Drug-resistant bacteria results in patients staying sicker for longer periods of time, resulting in longer hospital stays, which in turn increases the chance of a worse prognosis or death. This also increases the risk of the infection spreading to other people. Surgeries that are considered “risky” by today’s standards may be near-impossible in the future, as surgeries run the risk of infection, and it may be infections that we are no longer able to effectively treat.

This new, longer span of treatment (and sometimes complete lack of treatment) will alter our approach to illness prevention and treatment immensely. Conditions that were once considered mainly inconvenient or easily treatable by most people may become serious, life-threatening illnesses.

To fight back against antibiotic resistance, the WHO has proposed what they are calling a “global plan to combat antimicrobial resistance,” which they submitted to the 68th World Health Assembly in May of 2015. The plan has key points that revolve around improving awareness of the issue in both policymakers and the general population, increasing research, promoting appropriate levels of prescribed antibiotics by health professionals to both humans and animals, and to increase funding used to create new drugs, vaccines, and other treatments.

Promoting appropriate antibiotic prescriptions is especially important, as the overuse of a once-crucial antibiotic can have terrible consequences. A recent example of this can be found in a drug called colistin, which was originally used to treat livestock and was considered to be too toxic for human usage. It is now used as a last-resort treatment for humans with multidrug-resistant bacterial infections, but even that, according to researchers, may not last long.

Now, due to the overuse of polymyxins – a type of antibiotics that includes colistin – there have been cases of bacteria containing a gene that makes it highly resistant to antibiotics in humans and pigs in China. Scientists are recommending tighter restrictions on polymyxins, which are still used for livestock, and ceasing use of polymyxins entirely in non-crucial scenarios.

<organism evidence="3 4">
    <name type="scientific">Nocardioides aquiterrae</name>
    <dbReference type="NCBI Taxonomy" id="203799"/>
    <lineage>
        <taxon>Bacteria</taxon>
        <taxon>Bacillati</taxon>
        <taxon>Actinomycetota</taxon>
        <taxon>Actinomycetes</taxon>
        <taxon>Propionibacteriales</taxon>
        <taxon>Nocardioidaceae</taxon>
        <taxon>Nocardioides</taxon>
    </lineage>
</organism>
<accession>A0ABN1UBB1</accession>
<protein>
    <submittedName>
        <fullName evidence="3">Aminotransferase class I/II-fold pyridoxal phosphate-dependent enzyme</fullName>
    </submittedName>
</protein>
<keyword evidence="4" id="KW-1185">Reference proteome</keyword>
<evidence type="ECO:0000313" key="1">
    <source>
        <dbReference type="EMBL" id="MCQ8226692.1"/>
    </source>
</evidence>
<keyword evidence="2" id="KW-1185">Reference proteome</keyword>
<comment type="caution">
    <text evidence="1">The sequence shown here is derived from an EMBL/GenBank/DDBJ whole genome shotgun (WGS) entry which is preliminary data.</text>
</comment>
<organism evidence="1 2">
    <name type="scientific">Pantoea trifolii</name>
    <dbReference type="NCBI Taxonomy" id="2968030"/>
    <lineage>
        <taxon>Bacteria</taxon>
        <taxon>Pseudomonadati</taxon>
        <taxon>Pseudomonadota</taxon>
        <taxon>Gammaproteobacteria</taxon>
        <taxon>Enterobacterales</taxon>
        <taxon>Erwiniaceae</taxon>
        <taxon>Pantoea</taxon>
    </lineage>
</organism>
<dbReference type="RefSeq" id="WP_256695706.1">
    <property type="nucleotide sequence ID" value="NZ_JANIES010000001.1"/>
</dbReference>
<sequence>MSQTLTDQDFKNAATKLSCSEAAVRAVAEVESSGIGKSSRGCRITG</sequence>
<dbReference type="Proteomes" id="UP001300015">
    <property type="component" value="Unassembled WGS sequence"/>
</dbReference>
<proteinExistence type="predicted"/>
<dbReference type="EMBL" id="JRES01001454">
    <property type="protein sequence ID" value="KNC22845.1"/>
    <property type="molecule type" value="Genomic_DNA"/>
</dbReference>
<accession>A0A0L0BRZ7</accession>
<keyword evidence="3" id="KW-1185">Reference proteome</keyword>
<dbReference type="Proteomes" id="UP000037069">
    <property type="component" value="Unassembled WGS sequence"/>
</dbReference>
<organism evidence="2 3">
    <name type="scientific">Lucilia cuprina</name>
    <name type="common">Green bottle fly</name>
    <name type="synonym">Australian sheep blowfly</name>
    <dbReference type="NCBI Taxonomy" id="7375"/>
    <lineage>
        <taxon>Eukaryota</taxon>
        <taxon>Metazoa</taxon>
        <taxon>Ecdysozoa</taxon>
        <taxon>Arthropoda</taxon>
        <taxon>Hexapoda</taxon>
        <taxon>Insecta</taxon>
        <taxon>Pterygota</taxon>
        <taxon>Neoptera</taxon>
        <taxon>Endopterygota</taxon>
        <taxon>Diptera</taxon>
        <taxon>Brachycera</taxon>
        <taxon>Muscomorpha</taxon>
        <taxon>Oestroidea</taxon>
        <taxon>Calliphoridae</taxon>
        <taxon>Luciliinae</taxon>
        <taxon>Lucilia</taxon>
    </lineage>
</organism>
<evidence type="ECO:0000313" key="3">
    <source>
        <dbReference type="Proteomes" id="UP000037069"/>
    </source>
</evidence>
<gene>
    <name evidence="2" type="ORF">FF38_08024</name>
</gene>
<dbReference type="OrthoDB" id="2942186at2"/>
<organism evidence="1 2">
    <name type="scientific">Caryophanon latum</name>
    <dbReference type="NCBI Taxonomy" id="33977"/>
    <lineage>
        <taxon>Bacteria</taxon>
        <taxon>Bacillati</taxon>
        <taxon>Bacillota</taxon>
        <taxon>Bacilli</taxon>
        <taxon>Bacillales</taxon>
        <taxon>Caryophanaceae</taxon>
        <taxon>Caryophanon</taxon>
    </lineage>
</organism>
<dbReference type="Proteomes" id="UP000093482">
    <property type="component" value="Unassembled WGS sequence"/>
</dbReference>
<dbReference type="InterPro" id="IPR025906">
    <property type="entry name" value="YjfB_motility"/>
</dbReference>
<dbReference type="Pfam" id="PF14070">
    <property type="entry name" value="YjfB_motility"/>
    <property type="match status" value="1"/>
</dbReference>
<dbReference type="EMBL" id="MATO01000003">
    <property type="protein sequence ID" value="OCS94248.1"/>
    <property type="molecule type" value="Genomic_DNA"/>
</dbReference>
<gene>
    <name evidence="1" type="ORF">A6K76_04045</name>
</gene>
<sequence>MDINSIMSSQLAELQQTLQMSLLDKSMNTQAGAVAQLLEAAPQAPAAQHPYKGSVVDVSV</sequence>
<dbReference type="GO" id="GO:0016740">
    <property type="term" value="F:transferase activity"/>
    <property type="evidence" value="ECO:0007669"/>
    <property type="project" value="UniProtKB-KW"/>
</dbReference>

How you can decrease your risk of infection

This U.N. meeting will hopefully begin a level of discourse needed to finally take global action against antibiotic and antimicrobial resistance.

“The previous discussions have been held at the level of ministers of health and agriculture,” Keiji Fukuda, special representative for antimicrobial resistance in the office of the WHO director-general, told the Scientific American. “But this meeting will take this up to the level of prime ministers and presidents.”

While only time will tell whether this meeting will result in increased funding and research, it is obvious that the clock is ticking. If immediate action is not taken, some researchers speculate that the death toll could reach 300 million by 2050.

There are things people can do every day to help slow the growing resistance of some bacteria. For example, hand washing is a quick and simple way to help stop bacteria from spreading. Staying home from work or school when you are sick is also important. When you do get sick, take only the amount of antibiotics prescribed to you – not more or less, and definitely not antibiotics that were not prescribed to you for that specific illness. Never share antibiotics or take antibiotics from a past illness.